Idling Reduction Technologies (IRTs) for Trucks and School Buses
Idle Reduction Technologies for Trucks
A large amount of truck idling occurs at travel centers while drivers rest during layover periods. Engines are idled to maintain comfortable temperatures while resting or to provide power for televisions, refrigerators, microwaves, etc. Technologies are available that can provide for these needs without engine idling. Examples of these fuel saving technologies are:
- Automatic Shut Down/Start Up Systems - electronic diesel engine shut down after a set time period
- Battery - keeps the inside of a vehicle cab warm in the winter or cool in the summer
- Auxiliary Power Unit or Generator Set - provides heat and air conditioning for the cab
- Electrified Parking Spaces - electric shore power connectivity can provide heat, air conditioning, and electrical power without requiring the engine of the truck to idle
SmartWay Transport Partnership
Truck technologies that save fuel or use fuel more efficiently can pay for themselves through fuel savings. The Environmental Protection Agency SmartWay Calculator helps truck owners and fleet owners compare the costs and estimate the fuel savings associated with various efficiency technologies.
Diesel Idling Restriction Ordinance
The purpose of ordinance P-21 is to protect public health and the environment by reducing emissions of toxics and criteria pollutants while also conserving fuel. Diesel vehicles are not allowed to idle longer than five minutes under most circumstances. The ordinance applies to diesel-fueled motor vehicles weighing more than 14,000 pounds and operating in Maricopa County, regardless of where the vehicles are registered. It applies to vehicles designed to operate on public highways and powered by a diesel engine.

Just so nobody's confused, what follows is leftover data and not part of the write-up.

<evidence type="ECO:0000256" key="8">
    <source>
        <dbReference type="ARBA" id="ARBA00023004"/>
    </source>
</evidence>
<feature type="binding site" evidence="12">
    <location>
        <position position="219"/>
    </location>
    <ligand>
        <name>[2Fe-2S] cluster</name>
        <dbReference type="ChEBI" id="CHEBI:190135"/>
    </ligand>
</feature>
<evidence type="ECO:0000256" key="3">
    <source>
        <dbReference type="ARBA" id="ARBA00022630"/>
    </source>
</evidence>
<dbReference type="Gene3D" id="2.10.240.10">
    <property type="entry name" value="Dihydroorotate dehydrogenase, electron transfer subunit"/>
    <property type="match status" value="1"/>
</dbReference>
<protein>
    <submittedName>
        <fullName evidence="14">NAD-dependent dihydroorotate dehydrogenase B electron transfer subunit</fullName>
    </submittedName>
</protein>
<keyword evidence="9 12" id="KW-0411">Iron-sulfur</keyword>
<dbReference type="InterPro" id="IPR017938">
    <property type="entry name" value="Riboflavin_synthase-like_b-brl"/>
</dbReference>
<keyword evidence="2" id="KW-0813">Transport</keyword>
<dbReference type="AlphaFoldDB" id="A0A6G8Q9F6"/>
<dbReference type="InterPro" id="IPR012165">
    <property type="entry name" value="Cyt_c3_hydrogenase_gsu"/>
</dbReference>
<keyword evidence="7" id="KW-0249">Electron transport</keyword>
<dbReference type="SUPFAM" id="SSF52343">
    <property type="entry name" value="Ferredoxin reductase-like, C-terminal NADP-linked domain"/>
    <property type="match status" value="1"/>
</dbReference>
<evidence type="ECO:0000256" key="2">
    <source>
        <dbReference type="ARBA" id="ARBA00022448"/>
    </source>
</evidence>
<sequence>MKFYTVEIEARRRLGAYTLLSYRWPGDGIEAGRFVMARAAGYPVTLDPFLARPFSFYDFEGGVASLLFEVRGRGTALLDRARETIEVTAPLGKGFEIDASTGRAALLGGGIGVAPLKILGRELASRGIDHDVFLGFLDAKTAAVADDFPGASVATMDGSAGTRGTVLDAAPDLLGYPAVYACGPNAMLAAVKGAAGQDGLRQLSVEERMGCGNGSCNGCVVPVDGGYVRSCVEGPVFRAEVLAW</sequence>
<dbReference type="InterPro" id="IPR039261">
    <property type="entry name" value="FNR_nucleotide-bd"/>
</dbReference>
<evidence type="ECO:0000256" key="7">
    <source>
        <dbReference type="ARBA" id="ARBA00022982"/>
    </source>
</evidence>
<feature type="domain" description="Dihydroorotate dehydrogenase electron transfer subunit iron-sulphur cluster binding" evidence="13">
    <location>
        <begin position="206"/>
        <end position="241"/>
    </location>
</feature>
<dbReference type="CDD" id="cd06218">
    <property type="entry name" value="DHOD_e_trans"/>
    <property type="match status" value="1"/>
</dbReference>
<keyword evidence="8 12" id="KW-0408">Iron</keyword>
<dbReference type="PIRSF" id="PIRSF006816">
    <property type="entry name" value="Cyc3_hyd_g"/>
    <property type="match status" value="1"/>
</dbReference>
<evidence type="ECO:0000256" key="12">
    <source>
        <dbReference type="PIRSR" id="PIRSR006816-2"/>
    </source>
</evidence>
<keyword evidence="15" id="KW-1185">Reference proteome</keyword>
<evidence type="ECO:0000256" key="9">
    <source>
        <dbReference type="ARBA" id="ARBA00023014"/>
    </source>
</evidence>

Penalties for Non-Compliance
The driver of the vehicle who violates this ordinance is subject to a minimum civil penalty of $100.00 for the first violation and $300.00 for a second or any subsequent violations.
Exceptions to the Idling Restrictions
- Drivers stuck in traffic due to congestion or weather issues.
- The main engine is being idled during Department of Transportation mandated rest periods (US 49 CFR Part 395, AZ R17-5-202).
- The main engine is being idled in order to conform to the manufacturer's "warm up" or "cool down" specifications.
- The main engine is being idled for maintenance or diagnostic purposes.
- The main engine meets ALL of these listed criteria:
- Provides a necessary power source for mechanical operations other than propulsion
- Involves a Power-Take-Off (PTO) mechanism
- Powers the:
- Loading/unloading of cargo
- Mixing or processing of cargo
- Temperature control of cargo
- A mechanical extension to perform work functions
- Passenger buses (including school buses), which are being idled in order to provide heat or air conditioning necessary for comfort/safety may idle for up to:
- 30 minutes during any 60 minute period
- When temperatures exceed 75 degrees Fahrenheit, a passenger bus is allowed to idle up to 60 minutes during any 90 minute period
- For emergency and/or law enforcement purposes